400 workers out, 1,900 exempt after Henry Ford COVID vaccine mandate
Nov. 5: Facing COVID vaccine mandates, these Michigan residents just said no
Nov. 4: Biden mandate means 2 million Michigan workers must get COVID vaccine
Oct. 22: 370 Beaumont workers suspended for refusing COVID vaccines. 70 more quit.
Oct. 18: Michigan business leaders ask President Biden to reconsider vaccine mandate
About 400 staff have walked off the job at Henry Ford Health System rather than receive a required COVID vaccine, the Detroit-based hospital system said Tuesday.
Another 1,900 workers, however, received exemptions from the health system’s vaccine requirement.
The workers leaving comprised about 1 percent of the workforce of 33,000 people, said Bob Riney, chief operating officer for the five-hospital chain.
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“All things considered, we’re losing a very small segment of our workforce. I quite frankly wish that was zero, but it's not,” Riney said at an afternoon news conference. “But it's a very small percentage, and our new-hire process is already offsetting the folks who declined to be vaccinated and resigned.”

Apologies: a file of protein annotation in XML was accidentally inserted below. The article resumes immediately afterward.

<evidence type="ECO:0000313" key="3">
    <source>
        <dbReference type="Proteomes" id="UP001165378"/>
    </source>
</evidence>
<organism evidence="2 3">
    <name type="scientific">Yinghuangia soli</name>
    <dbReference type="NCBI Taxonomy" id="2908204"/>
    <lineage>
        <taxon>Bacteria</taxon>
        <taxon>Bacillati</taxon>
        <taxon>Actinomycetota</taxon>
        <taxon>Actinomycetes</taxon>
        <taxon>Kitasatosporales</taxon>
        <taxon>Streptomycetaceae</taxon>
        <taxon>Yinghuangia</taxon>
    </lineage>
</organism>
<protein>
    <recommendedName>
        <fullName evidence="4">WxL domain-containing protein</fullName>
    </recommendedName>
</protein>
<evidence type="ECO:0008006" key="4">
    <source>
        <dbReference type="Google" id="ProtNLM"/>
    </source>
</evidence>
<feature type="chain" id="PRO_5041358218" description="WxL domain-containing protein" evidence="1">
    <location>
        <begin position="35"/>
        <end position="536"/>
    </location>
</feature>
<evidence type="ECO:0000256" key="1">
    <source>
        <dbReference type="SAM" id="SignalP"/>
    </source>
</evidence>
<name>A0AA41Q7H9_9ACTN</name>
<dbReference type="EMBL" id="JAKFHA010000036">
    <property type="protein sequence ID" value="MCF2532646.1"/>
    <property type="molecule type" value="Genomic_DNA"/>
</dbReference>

Roughly 6 percent of the remaining workforce of 33,000 employees were granted religious or medical exemptions, he said. About 1,900 requests for exemptions have been granted.
Nearly all the exemptions were granted for religious reasons with just a handful for medical reasons, according to Dr. Adnan Munkarah, Henry Ford’s executive vice president and chief clinical officer. About 250 requests for religious exemptions were denied, he said.
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Riney said there were a few other workers whose vaccine-related issues remained unresolved as of Tuesday.
“At this moment, we're still working through some cases and talking to some remaining noncompliant employees about their intentions,” he said.
Henry Ford, which this summer became the first Michigan health system to require employees to get a COVID-19 vaccine as a condition of continued employment, released the data following a deadline it had set for last Friday for workers to get at least a first vaccine dose.